- Name: William Bernard TRAYNOR
- D.O.B: 31st December, 1870
- D.O.A: 6th February, 1901
- D.O.D: 20th October, 1956
- Award: Victoria Cross
- Occupation at time of action: Sergeant, 2nd Battalion The Prince of Wales's Own (West Yorkshire Regiment)
Bothwell Camp, Transvaal, South Africa 6 February 1901
6 February 1901
The Second Boer War 1899 - 1902
As a result of Boer attacks on the Delagoa Bay railway line, Lieutenant General J D P French was ordered to clear Boer commandos under the command of General Louis Botha from the area south of the line as far as the Johannesburg to Natal railway. He hoped to encircle Botha near Ermelo. On 5 February 1901 his column camped at Bothwell, at the northern end of Lake Chrissie, about halfway between Carolina and Ermelo. At about 3am and for the next hour Botha’s men attacked the camp. The fiercest assault fell on the part of the perimeter defended by 2nd Battalion The Prince of Wales’s Own Regiment. The Boers were eventually beaten off, but the British suffered heavy casualties and Botha and two thousand men were able to escape from the trap French was planning for them.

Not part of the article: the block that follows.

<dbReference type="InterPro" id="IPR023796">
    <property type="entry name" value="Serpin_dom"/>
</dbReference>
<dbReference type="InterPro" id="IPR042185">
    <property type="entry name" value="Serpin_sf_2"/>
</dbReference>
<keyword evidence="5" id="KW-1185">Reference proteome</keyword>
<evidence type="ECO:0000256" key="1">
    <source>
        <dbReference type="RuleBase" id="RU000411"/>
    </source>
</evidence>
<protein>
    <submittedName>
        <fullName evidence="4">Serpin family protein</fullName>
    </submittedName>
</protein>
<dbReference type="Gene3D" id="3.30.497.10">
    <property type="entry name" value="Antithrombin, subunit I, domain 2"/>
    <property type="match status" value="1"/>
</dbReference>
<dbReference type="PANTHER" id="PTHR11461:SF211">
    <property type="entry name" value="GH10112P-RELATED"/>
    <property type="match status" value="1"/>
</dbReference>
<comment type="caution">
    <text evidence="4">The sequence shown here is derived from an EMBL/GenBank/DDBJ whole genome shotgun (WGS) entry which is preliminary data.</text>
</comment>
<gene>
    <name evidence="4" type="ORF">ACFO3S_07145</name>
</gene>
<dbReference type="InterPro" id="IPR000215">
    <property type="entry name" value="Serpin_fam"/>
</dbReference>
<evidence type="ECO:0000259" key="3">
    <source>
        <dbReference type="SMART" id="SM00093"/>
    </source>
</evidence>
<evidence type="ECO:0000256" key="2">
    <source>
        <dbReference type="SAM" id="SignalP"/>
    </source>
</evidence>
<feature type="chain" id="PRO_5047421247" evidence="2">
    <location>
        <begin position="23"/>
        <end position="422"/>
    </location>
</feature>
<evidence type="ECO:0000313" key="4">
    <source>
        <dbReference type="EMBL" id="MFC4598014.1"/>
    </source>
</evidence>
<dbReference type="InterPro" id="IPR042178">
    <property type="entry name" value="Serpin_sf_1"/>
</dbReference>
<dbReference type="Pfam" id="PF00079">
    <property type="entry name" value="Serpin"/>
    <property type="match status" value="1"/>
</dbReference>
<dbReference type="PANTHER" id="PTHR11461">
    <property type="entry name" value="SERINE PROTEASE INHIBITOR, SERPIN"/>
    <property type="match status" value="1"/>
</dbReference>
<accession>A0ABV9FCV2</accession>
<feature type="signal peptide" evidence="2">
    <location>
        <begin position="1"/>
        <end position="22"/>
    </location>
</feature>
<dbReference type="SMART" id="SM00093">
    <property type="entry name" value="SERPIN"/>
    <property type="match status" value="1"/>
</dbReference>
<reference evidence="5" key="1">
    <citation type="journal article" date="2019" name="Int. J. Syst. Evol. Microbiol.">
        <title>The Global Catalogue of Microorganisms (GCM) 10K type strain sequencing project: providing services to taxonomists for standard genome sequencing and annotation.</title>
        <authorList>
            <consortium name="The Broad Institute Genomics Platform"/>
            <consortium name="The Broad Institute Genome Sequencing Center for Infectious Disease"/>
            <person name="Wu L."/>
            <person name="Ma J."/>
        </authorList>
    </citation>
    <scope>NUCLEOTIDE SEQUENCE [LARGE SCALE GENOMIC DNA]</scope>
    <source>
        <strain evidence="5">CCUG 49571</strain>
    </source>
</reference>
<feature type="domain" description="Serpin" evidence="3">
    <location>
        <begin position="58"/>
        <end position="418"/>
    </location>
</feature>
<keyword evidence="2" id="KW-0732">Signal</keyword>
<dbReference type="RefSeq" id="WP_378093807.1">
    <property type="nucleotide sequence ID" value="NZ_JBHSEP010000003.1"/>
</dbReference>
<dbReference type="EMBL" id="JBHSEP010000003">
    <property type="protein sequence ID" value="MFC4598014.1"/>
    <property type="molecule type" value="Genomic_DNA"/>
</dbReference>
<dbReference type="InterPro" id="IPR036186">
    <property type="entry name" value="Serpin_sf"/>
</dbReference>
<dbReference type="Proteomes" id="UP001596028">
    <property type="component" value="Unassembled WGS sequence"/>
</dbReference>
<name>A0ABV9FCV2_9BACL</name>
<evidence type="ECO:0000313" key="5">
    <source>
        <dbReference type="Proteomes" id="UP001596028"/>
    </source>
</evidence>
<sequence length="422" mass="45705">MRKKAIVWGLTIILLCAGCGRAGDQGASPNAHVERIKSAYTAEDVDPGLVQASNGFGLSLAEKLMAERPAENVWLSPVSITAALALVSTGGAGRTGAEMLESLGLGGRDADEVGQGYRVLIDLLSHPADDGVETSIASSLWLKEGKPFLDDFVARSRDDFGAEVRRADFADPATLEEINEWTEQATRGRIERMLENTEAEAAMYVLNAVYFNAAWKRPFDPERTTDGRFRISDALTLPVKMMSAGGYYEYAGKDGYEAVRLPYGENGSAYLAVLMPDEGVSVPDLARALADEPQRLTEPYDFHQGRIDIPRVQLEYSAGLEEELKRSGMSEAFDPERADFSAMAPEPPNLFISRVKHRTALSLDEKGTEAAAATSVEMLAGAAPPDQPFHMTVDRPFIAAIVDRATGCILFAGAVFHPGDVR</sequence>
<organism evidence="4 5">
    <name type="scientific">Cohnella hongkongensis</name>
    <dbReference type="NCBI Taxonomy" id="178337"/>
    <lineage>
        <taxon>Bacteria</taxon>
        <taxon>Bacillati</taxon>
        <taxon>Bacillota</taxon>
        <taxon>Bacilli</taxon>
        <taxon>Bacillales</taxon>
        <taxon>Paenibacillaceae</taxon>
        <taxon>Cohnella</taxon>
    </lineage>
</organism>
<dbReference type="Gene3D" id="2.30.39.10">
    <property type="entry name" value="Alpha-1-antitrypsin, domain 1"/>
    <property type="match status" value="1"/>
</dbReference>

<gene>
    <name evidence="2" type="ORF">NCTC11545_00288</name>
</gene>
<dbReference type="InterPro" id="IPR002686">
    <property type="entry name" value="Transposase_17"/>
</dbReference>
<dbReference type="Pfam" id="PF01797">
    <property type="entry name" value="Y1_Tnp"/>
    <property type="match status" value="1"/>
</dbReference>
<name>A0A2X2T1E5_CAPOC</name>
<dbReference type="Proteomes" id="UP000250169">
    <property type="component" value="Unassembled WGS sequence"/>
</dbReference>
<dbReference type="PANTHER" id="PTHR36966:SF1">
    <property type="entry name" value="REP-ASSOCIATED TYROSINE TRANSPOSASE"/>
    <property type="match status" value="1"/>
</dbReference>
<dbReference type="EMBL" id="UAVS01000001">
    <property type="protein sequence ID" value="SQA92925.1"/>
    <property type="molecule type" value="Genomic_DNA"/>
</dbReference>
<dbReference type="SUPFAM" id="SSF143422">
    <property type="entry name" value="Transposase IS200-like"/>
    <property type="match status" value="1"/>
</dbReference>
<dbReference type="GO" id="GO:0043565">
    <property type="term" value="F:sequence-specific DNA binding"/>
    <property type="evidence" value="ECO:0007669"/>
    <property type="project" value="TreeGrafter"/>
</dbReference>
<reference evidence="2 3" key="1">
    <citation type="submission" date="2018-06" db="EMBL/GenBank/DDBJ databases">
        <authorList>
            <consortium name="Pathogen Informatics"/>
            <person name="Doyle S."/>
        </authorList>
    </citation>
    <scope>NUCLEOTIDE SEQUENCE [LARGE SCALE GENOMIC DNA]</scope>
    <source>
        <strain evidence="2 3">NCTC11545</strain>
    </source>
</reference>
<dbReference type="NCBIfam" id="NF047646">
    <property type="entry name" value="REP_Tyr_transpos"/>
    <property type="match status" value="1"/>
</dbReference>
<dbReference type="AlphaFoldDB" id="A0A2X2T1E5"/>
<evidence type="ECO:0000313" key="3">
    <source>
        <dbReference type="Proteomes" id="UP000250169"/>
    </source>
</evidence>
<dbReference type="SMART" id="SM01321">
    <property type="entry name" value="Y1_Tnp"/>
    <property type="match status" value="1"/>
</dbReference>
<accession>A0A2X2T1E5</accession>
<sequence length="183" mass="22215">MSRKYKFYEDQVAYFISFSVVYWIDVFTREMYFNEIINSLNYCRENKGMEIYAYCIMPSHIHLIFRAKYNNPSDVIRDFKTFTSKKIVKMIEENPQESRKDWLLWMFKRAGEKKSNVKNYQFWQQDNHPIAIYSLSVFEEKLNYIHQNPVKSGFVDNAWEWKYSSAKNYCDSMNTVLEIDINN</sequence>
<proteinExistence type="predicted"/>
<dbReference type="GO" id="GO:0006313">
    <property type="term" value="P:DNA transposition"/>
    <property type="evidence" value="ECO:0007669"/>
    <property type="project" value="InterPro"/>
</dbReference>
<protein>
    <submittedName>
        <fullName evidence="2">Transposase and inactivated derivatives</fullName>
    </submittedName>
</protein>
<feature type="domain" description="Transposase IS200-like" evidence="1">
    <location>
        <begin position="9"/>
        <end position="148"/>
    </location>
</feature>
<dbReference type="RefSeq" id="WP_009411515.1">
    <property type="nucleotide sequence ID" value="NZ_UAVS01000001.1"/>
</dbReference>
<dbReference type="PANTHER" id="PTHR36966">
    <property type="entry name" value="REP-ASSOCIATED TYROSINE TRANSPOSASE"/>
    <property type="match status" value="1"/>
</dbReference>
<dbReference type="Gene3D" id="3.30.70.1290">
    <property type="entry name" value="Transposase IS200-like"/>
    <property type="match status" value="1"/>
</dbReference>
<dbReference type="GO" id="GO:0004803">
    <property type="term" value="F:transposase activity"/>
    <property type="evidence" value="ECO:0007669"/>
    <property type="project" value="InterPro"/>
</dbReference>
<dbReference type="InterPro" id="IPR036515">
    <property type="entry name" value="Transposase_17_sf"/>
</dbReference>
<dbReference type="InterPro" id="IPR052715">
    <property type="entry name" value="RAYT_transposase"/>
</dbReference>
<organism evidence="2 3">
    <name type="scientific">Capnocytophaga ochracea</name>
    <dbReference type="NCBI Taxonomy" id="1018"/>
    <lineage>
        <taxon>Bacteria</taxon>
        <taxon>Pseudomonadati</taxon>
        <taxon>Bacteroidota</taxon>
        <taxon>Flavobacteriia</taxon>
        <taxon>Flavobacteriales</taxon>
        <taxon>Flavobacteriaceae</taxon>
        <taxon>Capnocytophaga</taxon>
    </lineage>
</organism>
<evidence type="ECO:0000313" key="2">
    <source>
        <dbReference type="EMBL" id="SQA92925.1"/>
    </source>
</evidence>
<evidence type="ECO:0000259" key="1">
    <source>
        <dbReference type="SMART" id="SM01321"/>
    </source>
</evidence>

During the night attack on Bothwell Camp on the 6th February, 1901, Sergeant Traynor jumped out of a trench and ran out under an extremely heavy fire to the assistance of a wounded man. While running out he was severely wounded, and being unable to carry the man by himself he called for assistance. Lance-Corporal Lintott at once came to him and between them they carried the wounded soldier into shelter. After this, although severely wounded, Sergeant Traynor remained in command of his section, and was most cheerful, encouraging his men till the attack failed.